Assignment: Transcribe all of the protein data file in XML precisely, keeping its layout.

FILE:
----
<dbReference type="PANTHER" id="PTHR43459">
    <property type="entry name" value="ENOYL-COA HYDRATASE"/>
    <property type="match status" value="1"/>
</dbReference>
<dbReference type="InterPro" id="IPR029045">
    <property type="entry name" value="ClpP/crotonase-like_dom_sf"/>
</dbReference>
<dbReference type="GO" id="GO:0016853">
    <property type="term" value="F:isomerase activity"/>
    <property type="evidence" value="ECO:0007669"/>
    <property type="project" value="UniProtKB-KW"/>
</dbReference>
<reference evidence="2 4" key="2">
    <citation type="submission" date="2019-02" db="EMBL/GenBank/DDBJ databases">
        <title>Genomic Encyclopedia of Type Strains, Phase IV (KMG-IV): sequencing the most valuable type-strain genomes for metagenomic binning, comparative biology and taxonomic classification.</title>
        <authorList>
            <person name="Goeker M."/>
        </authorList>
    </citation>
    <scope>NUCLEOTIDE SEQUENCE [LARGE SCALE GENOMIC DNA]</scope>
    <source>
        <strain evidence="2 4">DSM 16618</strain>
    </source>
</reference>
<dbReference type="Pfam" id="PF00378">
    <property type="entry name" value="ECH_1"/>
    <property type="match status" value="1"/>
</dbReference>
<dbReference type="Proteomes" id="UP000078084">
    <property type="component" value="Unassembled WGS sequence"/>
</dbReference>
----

<dbReference type="PANTHER" id="PTHR43459">
    <property type="entry name" value="ENOYL-COA HYDRATASE"/>
    <property type="match status" value="1"/>
</dbReference>
<dbReference type="InterPro" id="IPR029045">
    <property type="entry name" value="ClpP/crotonase-like_dom_sf"/>
</dbReference>
<dbReference type="GO" id="GO:0016853">
    <property type="term" value="F:isomerase activity"/>
    <property type="evidence" value="ECO:0007669"/>
    <property type="project" value="UniProtKB-KW"/>
</dbReference>
<reference evidence="2 4" key="2">
    <citation type="submission" date="2019-02" db="EMBL/GenBank/DDBJ databases">
        <title>Genomic Encyclopedia of Type Strains, Phase IV (KMG-IV): sequencing the most valuable type-strain genomes for metagenomic binning, comparative biology and taxonomic classification.</title>
        <authorList>
            <person name="Goeker M."/>
        </authorList>
    </citation>
    <scope>NUCLEOTIDE SEQUENCE [LARGE SCALE GENOMIC DNA]</scope>
    <source>
        <strain evidence="2 4">DSM 16618</strain>
    </source>
</reference>
<dbReference type="Pfam" id="PF00378">
    <property type="entry name" value="ECH_1"/>
    <property type="match status" value="1"/>
</dbReference>
<dbReference type="Proteomes" id="UP000078084">
    <property type="component" value="Unassembled WGS sequence"/>
</dbReference>